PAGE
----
Breathing, Latchmere Theatre, London

The average rate of breathing for a man is 11 times a minute. So Gloria is in the terrible position of being able to calculate the number of breaths that are left for her son, Joe. After languishing for 19 years on death row in Texas, convicted of murder, he is about to breathe his last. But instead of being outside the prison with the protesters, Gloria, a black woman who teaches painting, is marking the occasion with a strange starlit picnic on a Texan beach with her white friend Marie.

The reasons for that and for the strong attachment between the two women emerge in the course of Breathing, a powerful new play by the young, London-based dramatist Jennifer Farmer. Two conversations at the beach, separated by 20 years, are artfully interwoven in the piece. The second involves a young couple who, by degrees, are revealed to be Marie's daughter, Kelly, and Joe. We are thus given an uneasy simultaneous view of devastating emotional consequences and of the build-up to the actions that led to them.

Wonderfully eloquent in her half-spoken distress, Lauren Fales's Kelly chafes at the narrow-minded conformity of her hometown and dreads winding up like Mom, who has nothing to show for her pains but three kids and a dead-end job as a burger-flipper. Black but from a better background, Joe (Darren Hart) finds it hard to admit to the relationship at home; he secures the kind of college place that she has pined for, and his dated idea of a shared happy future would leave any girl of spirit gasping for breath.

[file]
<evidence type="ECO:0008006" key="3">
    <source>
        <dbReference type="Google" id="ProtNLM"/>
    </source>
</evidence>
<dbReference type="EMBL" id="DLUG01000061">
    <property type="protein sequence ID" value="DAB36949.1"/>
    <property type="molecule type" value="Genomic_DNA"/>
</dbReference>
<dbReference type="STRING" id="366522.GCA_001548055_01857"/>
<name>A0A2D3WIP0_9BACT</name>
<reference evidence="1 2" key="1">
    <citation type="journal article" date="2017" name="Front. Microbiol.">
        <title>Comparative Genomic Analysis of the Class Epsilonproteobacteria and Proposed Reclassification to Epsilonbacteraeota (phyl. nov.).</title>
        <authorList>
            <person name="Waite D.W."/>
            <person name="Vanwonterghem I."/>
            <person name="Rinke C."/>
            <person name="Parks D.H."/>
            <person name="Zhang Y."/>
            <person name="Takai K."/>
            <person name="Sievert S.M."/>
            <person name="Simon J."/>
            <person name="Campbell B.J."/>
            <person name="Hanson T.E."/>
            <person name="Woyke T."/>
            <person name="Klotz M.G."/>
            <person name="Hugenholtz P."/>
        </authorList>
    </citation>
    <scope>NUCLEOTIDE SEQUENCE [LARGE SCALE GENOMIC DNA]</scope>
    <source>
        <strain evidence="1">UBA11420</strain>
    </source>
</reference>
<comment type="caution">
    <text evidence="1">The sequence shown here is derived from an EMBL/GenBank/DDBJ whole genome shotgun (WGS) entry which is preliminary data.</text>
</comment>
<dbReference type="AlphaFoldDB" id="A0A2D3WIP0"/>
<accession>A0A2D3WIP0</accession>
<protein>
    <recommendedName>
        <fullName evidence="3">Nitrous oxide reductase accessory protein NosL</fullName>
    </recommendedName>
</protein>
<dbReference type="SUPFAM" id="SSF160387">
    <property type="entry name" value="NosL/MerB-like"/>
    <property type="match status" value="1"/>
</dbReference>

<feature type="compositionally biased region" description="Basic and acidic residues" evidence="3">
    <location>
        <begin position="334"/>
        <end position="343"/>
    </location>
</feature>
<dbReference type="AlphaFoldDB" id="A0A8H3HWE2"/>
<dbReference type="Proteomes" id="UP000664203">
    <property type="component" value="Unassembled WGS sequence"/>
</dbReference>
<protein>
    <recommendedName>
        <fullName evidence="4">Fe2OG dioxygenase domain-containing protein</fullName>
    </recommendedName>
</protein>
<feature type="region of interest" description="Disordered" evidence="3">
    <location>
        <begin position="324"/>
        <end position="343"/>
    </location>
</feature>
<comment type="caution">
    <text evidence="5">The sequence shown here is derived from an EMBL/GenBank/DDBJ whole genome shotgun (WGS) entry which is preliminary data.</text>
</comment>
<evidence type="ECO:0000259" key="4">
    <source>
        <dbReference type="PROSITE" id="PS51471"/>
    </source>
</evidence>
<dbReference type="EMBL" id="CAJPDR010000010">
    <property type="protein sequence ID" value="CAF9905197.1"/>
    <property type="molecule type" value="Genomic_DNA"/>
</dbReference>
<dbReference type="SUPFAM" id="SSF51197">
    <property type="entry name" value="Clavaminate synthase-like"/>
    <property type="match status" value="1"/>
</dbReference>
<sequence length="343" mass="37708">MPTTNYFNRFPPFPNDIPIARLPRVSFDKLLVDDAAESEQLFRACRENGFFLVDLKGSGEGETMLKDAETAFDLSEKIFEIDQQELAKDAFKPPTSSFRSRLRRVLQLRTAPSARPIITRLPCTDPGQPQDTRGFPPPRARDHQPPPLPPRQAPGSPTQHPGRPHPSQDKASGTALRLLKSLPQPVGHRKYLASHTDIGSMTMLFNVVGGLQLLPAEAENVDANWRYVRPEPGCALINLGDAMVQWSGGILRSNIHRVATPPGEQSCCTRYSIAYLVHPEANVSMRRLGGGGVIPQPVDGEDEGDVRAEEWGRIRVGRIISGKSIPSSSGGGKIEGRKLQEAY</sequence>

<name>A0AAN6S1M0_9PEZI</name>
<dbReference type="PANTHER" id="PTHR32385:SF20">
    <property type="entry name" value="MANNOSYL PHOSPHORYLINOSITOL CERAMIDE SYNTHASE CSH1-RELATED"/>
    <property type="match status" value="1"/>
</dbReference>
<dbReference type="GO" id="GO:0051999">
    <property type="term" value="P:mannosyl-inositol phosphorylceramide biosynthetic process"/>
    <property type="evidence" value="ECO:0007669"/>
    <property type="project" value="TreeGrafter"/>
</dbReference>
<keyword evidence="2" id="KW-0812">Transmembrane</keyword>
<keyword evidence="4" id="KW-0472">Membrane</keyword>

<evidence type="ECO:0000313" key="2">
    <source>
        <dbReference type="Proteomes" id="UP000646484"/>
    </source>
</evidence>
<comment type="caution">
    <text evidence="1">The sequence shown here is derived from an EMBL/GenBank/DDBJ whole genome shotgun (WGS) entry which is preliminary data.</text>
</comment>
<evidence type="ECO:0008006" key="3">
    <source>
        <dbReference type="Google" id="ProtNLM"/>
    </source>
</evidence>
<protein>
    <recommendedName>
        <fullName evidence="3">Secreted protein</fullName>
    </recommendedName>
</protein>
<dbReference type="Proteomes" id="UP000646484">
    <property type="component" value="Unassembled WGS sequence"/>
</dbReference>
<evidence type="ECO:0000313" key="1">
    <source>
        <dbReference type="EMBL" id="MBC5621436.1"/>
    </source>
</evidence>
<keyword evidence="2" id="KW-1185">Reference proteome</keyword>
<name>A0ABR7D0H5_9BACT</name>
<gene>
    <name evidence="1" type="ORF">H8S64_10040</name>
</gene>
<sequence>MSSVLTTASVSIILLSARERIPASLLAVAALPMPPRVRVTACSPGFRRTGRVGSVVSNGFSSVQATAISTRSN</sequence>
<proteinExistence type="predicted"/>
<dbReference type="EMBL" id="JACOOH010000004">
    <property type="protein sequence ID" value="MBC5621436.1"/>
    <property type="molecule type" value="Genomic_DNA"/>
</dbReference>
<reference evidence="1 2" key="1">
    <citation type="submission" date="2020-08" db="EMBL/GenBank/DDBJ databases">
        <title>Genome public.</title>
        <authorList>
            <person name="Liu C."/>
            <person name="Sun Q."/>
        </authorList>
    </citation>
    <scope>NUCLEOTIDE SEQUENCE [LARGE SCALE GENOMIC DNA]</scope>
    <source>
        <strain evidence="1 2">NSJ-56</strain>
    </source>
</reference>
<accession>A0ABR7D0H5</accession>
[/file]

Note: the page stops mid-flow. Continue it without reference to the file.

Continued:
Farmer seems to have found the younger generation harder to write about. Joe is lumbered with lines that ring clangingly false, such as: "What's so special about being different? Look what happened to Icarus." And the echo of his mother's past that drives him to murder comes over like a hasty contrivance. That one's response to this piece is, none the less, overwhelmingly positive is a tribute to the striking empathy with which Farmer imagines her way into the bowels and hearts of mothers bereaved and about to be bereaved of their children.

Nichollette Collins's excellent Gloria is elegant, amusing and thoughtful, yet she shows you a woman so primitively connected to her son that she refuses to generalise from his case or assist those who would turn him into a political cause.

Marie, who in Paddy Navin's vivid performance is a splendid mix of outward gutsiness and inward fear, has written to the mother of her daughter's murderer. From this overture has sprung a friendship that here, as the execution draws closer, starts to come unravelled, no longer salving Marie's bad conscience about being an inadequate mother, or granting stoi- cism to the distraught Gloria. Well attuned to the tricky cross-cutting rhythms of the piece, Paul Higgins's absorbing production digs unmelodramatically and deeply into the primal grief and pain of these women.

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